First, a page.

Keywords: Islam, Civilization, Boko Haram, fundamentalism, religion revolt, terror

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11 The Rise of Boko Haram in Nigeria: Lesson for Ghana

Authors: Emmanuel Anim

Abstract:

Ghana has been touted as an oasis of peace in Africa following her relatively peaceful democratic elections, proliferated number of the media, and freedom of speech. Besides, the former Gold Coast country is yet to experience any major incidence of terrorism. Nevertheless, the somewhat occasional simmering violence and conflicts arising from political, religious and chieftaincy skirmishes, largely at its northern part portrays that it is not immune to the political violence of terrorism. The predominantly-based qualitative research reveals that current conditions of socio-politico-economic, and religious issues in Ghana places the West African country on the possible sidelines of the phenomenon of terrorism, when its status quo is juxtaposed with the factors enumerated to have culminated in the rise of Boko Haram, and its accompanying insurgency in Nigeria. Arguing from the perspective of the theory of Social Movement, the analyses and discussions note that the current state of affairs in Ghana could foster domestic terrorism in the country. What is more, the research shows that Ghana faces threats from transnational terrorism given the tendency for elements in Ghana to sympathize and subscribe to the ideological dictates and appeals from Boko Haram and other terrorist organizations. As a consequence, the study recommends that adverse conditions of poverty, poor governance, unemployment, and rising levels of (Islamic) religious radicalization should be remedied by economic improvements, good governance, job creation, and de-radicalization programs by government officials to aid mitigate the incidence of terrorism in the country.

Keywords: Terrorism, Nigeria, Boko Haram, Ghana

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10 The Media and Reportage of Boko Haram Insurgency in Nigeria

Authors: Priscilla Marcus

Abstract:

The mass media was a force to reckon with in the struggle and attainment of Nigeria’s independence in 1960 and since then, the Nigerian media has carved a niche for itself in performing its traditional role of education, information, entertainment, shaping of opinions and swinging of views of the society on knotty national issues. Boko Haram insurgency in Nigeria which emerged from an unnoticed, negligible and quiet beginning, has turned out daring, monstrous and unstoppable. This paper examines The Media and Reportage of Boko Haram Insurgency in Nigeria and to suggest strategies the mass media could adopt in combating this form of terrorism. Data for the study were collected from a variety of sources including the print and electronic media. The major observation of this study is that the mass media have an enormous role to play if Boko Haram’s activities are to be combated. It argued that even though the media houses are just doing their job – reporting the incident(s) as they occur, thus keeping the citizens abreast of facts; the rate at which news keeps coming regarding the activities of the sect has portrayed the media as information dissemination and terror campaign spread. It also argued that the ceaseless reporting has not translated to a decrease in the activities of the sect or increase in the level of government actions to check the insurgency. However, the information being disseminated is enlightening the populace and also creating an atmosphere of panic and insecurity. It further argued that the media should move beyond mere recitation of events to providing the public with knowledge needed to make things better. This is because the sect has been accorded too much undeserved and unnecessary publicity while the government on the other hand has been portrayed, albeit indirectly as a weak organization incapable of handling the ‘more organized’ Boko Haram. The study, concluded that, to effectively address the problem of this form of terrorism in Nigeria, the media have to brace up to the task of uncovering activities of the sect in appreciation of their watch-dog role.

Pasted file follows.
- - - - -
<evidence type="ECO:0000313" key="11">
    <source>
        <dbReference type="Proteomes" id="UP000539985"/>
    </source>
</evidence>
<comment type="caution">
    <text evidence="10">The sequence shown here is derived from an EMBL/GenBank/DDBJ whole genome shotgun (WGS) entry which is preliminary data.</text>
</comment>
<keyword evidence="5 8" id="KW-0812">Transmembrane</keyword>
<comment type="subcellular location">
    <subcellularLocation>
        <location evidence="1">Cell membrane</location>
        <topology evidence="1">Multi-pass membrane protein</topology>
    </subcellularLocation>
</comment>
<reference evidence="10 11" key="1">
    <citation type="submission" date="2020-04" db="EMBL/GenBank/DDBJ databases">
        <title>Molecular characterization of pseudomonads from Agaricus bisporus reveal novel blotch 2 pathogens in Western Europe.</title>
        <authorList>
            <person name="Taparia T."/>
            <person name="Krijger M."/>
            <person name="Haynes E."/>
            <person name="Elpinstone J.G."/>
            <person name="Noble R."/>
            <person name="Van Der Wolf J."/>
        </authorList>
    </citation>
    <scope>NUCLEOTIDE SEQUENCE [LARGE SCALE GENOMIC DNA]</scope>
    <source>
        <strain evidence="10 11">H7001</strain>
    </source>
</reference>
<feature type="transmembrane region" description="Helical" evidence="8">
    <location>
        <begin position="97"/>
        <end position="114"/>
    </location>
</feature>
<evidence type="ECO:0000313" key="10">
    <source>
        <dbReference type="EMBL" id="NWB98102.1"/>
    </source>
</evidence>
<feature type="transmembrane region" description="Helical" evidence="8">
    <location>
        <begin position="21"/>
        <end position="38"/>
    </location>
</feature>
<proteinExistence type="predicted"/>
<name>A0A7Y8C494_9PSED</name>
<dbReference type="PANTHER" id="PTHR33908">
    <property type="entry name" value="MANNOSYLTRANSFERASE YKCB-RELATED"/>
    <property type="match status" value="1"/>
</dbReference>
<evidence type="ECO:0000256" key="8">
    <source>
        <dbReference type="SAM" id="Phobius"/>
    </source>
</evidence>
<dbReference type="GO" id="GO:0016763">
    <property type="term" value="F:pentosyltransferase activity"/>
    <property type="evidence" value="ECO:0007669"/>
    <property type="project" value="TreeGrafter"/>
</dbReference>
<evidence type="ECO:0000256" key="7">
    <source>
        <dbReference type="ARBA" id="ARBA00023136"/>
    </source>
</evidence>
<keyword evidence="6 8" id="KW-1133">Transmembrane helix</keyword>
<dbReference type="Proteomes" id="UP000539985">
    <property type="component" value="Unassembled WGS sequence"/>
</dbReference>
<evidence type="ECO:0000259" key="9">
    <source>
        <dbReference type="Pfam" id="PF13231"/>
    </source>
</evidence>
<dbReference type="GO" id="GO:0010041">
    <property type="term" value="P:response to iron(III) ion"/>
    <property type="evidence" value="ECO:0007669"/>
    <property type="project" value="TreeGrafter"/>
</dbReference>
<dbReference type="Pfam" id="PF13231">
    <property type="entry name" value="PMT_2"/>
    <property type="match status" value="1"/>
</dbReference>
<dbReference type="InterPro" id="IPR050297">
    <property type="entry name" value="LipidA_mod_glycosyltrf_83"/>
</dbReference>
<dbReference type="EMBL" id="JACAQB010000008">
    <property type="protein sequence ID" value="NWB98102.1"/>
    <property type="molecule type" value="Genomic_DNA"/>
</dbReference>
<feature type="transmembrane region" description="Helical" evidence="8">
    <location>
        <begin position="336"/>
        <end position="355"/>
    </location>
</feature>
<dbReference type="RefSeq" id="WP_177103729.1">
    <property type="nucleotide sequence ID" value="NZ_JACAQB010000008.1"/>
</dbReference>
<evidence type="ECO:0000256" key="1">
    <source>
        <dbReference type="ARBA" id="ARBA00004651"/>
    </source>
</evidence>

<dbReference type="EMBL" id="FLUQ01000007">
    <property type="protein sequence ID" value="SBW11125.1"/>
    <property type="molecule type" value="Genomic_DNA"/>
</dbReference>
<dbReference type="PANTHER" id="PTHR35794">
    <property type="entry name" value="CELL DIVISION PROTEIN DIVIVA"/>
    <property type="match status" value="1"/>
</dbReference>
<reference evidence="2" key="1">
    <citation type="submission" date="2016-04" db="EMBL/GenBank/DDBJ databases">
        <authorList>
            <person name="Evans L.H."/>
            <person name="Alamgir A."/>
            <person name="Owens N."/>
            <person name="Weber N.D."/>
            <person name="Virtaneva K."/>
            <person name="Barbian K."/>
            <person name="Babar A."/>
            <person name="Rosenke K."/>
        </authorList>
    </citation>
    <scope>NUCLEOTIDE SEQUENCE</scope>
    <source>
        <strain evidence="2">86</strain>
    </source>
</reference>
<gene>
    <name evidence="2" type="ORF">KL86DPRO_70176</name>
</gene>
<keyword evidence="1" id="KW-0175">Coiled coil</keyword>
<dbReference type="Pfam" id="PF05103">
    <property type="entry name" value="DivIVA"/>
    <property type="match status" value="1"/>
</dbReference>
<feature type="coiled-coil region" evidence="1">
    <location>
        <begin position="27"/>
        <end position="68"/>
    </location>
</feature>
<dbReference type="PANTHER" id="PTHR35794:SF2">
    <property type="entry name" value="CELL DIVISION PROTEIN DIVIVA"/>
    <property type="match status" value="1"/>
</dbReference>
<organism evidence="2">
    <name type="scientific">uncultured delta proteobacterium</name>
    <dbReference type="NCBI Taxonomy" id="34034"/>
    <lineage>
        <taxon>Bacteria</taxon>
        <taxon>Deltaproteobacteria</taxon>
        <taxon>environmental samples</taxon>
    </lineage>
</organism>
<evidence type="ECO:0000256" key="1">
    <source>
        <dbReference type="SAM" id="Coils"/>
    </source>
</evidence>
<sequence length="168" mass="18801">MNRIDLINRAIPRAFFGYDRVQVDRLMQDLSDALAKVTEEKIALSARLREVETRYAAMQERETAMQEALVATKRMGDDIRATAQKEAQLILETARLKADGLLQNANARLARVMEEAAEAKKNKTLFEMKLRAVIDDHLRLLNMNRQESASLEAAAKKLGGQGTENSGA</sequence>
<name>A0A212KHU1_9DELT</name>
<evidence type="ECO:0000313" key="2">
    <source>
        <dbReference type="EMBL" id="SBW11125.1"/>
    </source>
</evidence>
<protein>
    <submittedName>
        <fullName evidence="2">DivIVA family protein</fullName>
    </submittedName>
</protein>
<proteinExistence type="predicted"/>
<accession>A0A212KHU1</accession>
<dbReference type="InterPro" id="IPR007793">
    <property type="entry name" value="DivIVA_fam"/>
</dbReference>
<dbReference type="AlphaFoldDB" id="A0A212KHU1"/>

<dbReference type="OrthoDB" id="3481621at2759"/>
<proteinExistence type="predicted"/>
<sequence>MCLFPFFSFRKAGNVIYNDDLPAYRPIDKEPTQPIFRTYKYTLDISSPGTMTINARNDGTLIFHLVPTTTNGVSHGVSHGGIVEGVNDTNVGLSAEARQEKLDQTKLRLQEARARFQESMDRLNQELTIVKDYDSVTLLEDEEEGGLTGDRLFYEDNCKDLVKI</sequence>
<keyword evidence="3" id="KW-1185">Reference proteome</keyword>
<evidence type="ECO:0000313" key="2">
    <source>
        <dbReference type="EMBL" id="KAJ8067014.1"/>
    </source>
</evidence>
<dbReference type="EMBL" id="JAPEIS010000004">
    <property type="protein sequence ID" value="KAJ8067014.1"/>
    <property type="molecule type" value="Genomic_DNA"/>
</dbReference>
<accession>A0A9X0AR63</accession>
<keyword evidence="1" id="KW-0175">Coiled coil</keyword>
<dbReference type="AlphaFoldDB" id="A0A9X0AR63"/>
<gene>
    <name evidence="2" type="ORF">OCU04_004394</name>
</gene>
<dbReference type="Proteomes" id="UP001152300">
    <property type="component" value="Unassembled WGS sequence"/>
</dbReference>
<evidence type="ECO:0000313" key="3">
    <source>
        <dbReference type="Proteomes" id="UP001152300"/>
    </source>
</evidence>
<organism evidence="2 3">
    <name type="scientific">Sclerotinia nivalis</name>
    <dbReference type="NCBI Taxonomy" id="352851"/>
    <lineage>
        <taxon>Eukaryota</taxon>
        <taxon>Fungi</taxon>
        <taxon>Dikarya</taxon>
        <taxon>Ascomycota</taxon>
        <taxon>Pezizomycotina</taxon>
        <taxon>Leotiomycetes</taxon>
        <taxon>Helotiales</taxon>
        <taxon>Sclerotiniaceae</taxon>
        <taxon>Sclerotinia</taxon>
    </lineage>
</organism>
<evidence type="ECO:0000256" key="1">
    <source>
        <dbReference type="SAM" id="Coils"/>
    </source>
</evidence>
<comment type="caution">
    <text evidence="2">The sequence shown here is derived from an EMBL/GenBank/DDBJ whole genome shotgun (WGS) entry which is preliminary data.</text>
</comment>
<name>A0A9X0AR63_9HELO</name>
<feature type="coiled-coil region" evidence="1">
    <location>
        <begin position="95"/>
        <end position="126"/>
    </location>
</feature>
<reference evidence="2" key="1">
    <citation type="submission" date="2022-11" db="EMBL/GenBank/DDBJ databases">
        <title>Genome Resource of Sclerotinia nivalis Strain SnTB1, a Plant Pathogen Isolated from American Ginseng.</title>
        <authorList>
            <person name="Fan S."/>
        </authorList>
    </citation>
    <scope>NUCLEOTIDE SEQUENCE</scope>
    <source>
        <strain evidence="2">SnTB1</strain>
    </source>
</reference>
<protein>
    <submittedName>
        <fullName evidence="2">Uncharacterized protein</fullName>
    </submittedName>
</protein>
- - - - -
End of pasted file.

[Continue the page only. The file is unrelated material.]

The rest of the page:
Keywords: Mass Media, Insurgency, Nigeria, Boko Haram

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9 Identity (Mis)Representation and Ideological Struggles in Discourses on Boko Haram in Nigeria

Authors: Temitope Ogungbemi